MLK Living Legacy Celebration Events 2022
Due to the rise of COVID cases in the community, we have made the difficult decision to shift all MLK Living Legacy Celebration activities online.
Charles M. Blow
MLK Keynote: “Discerning Facts from Fiction is a Demand of Freedom” Moderated Discussion
Charles M. Blow is an Op-Ed columnist at The New York Times, where his column appears on Mondays and Thursdays. Mr. Blow’s columns tackle hot-button issues such as social justice, racial equality, presidential politics, police violence, gun control, and the Black Lives Matter Movement.
Mr. Blow is also a CNN commentator and was a Presidential Visiting Professor at Yale, where he taught a seminar on media and politics.
Mr. Blow is the author of the critically acclaimed New York Times best-selling memoir, Fire Shut Up in My Bones. The book won a Lambda Literary Award and the Sperber Prize and made multiple prominent lists of best books published in 2014. People Magazine called it “searing and unforgettable.”
Mr. Blow joined The New York Times in 1994 as a graphics editor and quickly became the paper’s graphics director, a position he held for nine years. In that role, he led The Times to a best of show award from the Society for News Design for The Times’ information graphics coverage of 9/11, the first time the award had been given for graphics coverage. He also led the paper to its first two best of show awards from the Malofiej Infographics World Summit for work that included coverage of the Iraq war. He then went on to become the paper’s design director for news before leaving in 2006 to become the art director of National Geographic Magazine. Before coming to The Times, Mr. Blow had worked at The Detroit News.
He graduated magna cum laude from Grambling State University in Louisiana, where he received a B.A. in mass communications, and he holds an honorary doctorate from Massachusetts College of Art and Design in Boston. He lives in Brooklyn and has three children.
MLK Living Legacy Committee Hosted Workshop Featuring Tai Simpson
Wednesday, January 19 | 6 p.m.
Tai Simpson is “The Storyteller” in the indigenous language of the Nimiipuu nation (Nez Perce Tribe of Idaho). She lives and works in the Boise, Idaho area. Her insight into politics and social justice work are invaluable in schools, business events, and community leadership.
She is a direct descendant of Chief Redheart of the Nez Perce tribe and a tireless advocate for social justice. Tai’s academic background is in Political Philosophy & Public Law at Boise State University where she served as the vice president and president of the Intertribal Native Council student organization. In the community, she serves as an organizer and social change advocate.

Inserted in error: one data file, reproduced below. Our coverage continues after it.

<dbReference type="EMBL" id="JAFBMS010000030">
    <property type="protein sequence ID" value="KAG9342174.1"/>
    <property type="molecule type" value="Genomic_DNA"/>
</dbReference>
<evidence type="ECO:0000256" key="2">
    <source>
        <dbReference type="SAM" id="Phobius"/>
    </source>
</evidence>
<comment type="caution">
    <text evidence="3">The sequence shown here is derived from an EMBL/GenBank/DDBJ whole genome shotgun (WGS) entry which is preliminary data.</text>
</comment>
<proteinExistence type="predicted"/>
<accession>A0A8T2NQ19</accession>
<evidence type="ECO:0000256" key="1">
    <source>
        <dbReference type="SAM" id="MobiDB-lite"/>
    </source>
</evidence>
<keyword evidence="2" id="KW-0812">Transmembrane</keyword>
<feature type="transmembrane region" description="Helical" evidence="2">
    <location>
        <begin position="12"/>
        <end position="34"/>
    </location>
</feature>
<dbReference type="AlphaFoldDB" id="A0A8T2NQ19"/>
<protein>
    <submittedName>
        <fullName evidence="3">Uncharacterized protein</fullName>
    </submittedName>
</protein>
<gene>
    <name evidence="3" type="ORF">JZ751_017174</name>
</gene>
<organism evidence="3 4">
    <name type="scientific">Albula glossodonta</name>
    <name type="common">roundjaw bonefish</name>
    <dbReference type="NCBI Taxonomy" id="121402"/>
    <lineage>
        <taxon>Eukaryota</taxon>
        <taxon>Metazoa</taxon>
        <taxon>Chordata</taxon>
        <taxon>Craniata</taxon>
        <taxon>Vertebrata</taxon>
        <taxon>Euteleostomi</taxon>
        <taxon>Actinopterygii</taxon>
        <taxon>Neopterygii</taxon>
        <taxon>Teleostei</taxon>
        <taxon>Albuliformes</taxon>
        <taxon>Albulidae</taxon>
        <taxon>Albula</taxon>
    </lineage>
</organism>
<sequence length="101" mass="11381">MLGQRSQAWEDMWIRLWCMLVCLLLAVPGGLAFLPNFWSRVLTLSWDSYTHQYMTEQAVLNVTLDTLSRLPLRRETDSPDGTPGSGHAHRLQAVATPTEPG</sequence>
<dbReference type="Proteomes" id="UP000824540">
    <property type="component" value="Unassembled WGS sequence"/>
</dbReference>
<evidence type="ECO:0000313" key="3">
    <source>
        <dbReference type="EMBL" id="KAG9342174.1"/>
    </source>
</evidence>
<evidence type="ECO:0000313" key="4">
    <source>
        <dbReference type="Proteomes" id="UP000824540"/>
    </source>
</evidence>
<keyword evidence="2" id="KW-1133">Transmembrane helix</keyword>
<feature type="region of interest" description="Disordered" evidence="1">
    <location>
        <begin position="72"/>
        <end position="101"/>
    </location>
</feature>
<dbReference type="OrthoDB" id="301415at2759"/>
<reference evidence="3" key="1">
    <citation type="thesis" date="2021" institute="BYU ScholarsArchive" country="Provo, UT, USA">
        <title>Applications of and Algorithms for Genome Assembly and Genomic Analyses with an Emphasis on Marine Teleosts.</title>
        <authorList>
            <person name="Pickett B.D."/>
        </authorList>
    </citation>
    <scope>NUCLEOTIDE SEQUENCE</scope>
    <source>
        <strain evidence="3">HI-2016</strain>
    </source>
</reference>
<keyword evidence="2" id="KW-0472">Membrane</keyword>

Tai believes indigenous “old ways” need to come back in style. The old ways are principles on which many indigenous communities build their social and political narratives. As an anti-racism activist and community leader, she uses contemporary and traditional Indigenous storytelling to depict the lens of “old ways” and how it is used to protect the sacred, build strength in the community, and keep nature in balance.
She speaks with authentic conviction on issues afflicting marginalized communities including race, Missing & Murdered Indigenous women, and the intersections of oppression facing the United States. Her appearances and interviews can be heard or read on Boise State Public Radio, TEDxBoise, and several news outlets.
Join Tai as she explores and reacts to this year’s MLK Celebration theme: Discerning Facts from Fiction is a Demand of Freedom
“How to Become an Anti-Racist” featuring Dr. Keith Anderson
Thursday, January 20 | 6 p.m.
Join Boise State University’s own Dr. Keith L. Anderson as he walks you through the steps necessary to become an anti-racist. Based on his own work published in “From Racist, to Non-Racist, to Anti-Racist: Becoming Part of the Solution”.
Keith Anderson was born in Cleveland, Ohio (1956). He was raised in Vallejo, California and attended Vallejo Junior and Vallejo Senior High Schools where he lettered in football, baseball, basketball and track. He received all-city and all-conference honors in football. He then attended Solano Community College and majored in journalism, while playing football and again received all conference honors. After finishing at Solano Community College, he received a scholarship to play football at Boise State University. In 1977 Boise State University’s football team won the 1977 Big Sky Football Championship. Upon graduating from Boise State University, Anderson went on to Utah State University School of Graduate Studies on the Martin Luther King Fellowship Award. Following graduate school, he became an Adjunct Speech Communication Instructor at Boise State University (18 years). In 2006 he received a doctorate in Educational Leadership from the University of Idaho, Boise Campus. He has written 2 books and three movies.
To learn more, visit his exhaustive online resource: https://theantiracismcenter.net